|Shipping Charge Strategies|
I'd like to be able to offer Free Shipping
| 11:33 am on Sep 30, 2003 (gmt 0)|
I've been running an ecommerce website for the past couple months, and one of the biggest dilemmas that I have had is how to handle the shipping charges of orders.
I sell I wide range of products ranging from very small and cheap items from 50 pence (I'm in the UK), up to larger items over £100. Approximately my profit is about 40% on each order.
My courier charges £3.69 +VAT for sending the smaller items, with the postage on larger items being around £5 to £6 +VAT.
At present, I offer free shipping on orders over £39. Orders under this value, I charge for the customer shipping based on an estimtimated weight and size that I have specified for each product.
I'd really like to be able to offer free shipping all together, however I think this would be impractical on the small items. Another solution would be to raise my prices and drop the free shippihg thresh-hold level down, maybe to the £19 mark.
Just really interested how other people handle shipping charges and what they find works best. Any comments or suggestions would be gratefully received.
| 8:58 pm on Sep 30, 2003 (gmt 0)|
We offer free shipping on all orders within the US. We sell a niche craft product that comes in nearly 1000 colors (hope that's generic enough to avoid the mod's wrath... ;-)
Fortunately, our product is physically small enough that we can ship many orders by first-class mail. Larger orders go either by Priority Mail or UPS Ground service, whichever is cheaper. While I still don't understand how they can do it, the US Postal Service provides free Priority Mail packaging in a bunch of different sizes - so our packaging costs are almost non-existant when we use Priority Mail. And it's generally cheaper and faster to send 2lb and smaller packages by Priority Mail than by UPS.
For a very small order (one item), we end up with very little profit left after the cost of shipping and packaging. For the larger orders, the UPS Ground charges cut into profits but not enough to really cause a problem.
Our products sell at the MSRP or slightly below (approximately 100% markup), and we have a sale every month that makes the customer feel like they're saving some money - sometimes it's a percent-off sale, sometimes a flat dollar-off sale, with purchase minimums of course.
This last month, however, we simply offered $5 off a $50 or more order and ran a special on an accessory product that doesn't sell that much anyway. We had near record gross sales this month with the average order around $75.
These results indicate that customers are willing to pay MSRP for our products since we offer a complete selection of colors they can't get at any retail store. The free shipping is an obvious selling point when compared to our internet competitors.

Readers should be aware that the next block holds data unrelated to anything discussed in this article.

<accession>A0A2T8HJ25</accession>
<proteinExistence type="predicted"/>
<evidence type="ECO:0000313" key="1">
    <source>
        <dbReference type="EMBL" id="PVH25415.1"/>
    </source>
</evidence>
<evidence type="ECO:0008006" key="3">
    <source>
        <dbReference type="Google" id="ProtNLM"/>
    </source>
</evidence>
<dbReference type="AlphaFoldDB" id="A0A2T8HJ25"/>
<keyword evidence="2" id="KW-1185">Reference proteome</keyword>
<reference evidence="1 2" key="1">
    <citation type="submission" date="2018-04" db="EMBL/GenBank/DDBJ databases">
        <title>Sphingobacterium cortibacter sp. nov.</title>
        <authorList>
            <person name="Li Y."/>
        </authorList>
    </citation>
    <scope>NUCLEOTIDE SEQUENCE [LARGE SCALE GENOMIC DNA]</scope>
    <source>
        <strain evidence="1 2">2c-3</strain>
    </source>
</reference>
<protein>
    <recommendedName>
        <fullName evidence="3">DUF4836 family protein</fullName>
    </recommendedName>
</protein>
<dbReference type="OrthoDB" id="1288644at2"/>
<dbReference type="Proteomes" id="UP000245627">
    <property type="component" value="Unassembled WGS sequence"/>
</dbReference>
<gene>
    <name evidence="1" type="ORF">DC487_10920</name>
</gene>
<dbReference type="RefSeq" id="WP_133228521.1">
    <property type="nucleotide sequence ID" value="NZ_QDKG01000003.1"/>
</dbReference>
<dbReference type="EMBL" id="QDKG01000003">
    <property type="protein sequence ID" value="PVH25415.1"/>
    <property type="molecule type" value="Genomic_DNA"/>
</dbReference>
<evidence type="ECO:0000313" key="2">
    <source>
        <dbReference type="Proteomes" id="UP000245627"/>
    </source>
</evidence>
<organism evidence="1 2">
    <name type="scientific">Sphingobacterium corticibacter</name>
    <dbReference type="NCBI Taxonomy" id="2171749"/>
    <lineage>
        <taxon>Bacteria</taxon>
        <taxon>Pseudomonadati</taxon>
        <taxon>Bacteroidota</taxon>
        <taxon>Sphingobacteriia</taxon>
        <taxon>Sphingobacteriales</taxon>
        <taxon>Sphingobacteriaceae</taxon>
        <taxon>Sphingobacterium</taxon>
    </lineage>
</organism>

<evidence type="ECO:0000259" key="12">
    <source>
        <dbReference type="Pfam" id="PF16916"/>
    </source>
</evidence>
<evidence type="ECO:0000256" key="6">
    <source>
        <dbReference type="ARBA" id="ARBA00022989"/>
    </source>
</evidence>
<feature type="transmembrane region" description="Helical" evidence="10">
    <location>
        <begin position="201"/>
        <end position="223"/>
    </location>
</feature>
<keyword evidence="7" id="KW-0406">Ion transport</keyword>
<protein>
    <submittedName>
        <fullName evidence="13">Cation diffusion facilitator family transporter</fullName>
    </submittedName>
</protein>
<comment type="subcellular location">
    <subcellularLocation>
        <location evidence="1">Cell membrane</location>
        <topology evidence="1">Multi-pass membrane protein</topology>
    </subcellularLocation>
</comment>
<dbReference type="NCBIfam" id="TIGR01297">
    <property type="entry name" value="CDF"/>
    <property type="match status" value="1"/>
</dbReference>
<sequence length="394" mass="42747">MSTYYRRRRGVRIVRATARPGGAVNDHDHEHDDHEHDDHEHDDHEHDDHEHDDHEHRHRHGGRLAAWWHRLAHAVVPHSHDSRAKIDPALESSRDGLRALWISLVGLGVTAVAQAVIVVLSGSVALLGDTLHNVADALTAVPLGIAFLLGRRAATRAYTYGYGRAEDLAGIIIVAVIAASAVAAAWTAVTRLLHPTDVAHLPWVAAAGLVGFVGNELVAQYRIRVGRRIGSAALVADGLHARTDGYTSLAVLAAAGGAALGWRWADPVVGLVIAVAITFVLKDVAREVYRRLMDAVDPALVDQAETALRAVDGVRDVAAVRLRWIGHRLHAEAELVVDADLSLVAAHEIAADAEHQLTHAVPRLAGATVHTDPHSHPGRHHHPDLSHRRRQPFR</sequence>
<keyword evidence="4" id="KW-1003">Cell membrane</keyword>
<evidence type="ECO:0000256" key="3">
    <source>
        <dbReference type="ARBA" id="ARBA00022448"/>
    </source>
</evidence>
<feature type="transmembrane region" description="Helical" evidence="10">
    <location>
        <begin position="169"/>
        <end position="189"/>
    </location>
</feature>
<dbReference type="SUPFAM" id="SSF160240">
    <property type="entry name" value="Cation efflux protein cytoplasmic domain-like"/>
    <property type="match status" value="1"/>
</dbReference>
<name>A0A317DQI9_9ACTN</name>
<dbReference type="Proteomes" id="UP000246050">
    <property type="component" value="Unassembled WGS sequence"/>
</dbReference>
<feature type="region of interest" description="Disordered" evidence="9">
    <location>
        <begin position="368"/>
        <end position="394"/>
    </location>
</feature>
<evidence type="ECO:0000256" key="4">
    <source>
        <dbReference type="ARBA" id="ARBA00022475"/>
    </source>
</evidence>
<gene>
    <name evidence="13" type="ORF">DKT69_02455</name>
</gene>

The other side of the equation, however, restricts the kinds of products we can offer for sale -- they necessarily have to be inexpensive to ship relative to their selling price, and the markup has to allow us to make up for the shipping cost. If we decided to discontinue free shipping, we could expand our product line quite considerably. But then we'd just be another run-of-the-mill internet retailer.
So maybe if you can increase your markup, you can offer free shipping without losing too many sales? Or maybe you can offer subsidized shipping - rates that are obviously below the actual cost of shipping, but not quite free? And you might consider getting rid of those items that don't have enough margin built in to absorb shipping costs.
But the real question is, do you think you're missing out on sales now because of the shipping charge? Or can you increaes sales more by dropping your selling price a bit while retaining shipping charges that keep the shipping from becoming a cost center?
| 9:09 pm on Sep 30, 2003 (gmt 0)|
Here is something you could try:
- Leave pricing and free shipping level as is.
- Add some sort of functionality to your shopping cart that figures out how much more the customer would need to spend in order to qualify for free shipping. Display this message on the cart overview page or prior to checking out.
- Now below this "message" you could display related products to what they have in their cart that would get them to the free shipping level. (Kind of like selling a few more items to qualify for free shipping.)
For example:(Free Shipping on orders $100 or more)
Items in Cart-
Golf Club $75
Golf Balls $10
Cart Total: $85
ATTENTION: Spend an additional $15 and you qualify for free shipping on this order.
Suggested Products: (or something similar)
-Golf Club Head Cover $19
-Golf Shoe Cleaner Kit $17
This is a tactic I have used on other sites and it works pretty well. People like to have "free" shipping but you need to make sure that the Suggested Products are something of value. If they do not relate or are not of interest the customer could be turned off by them.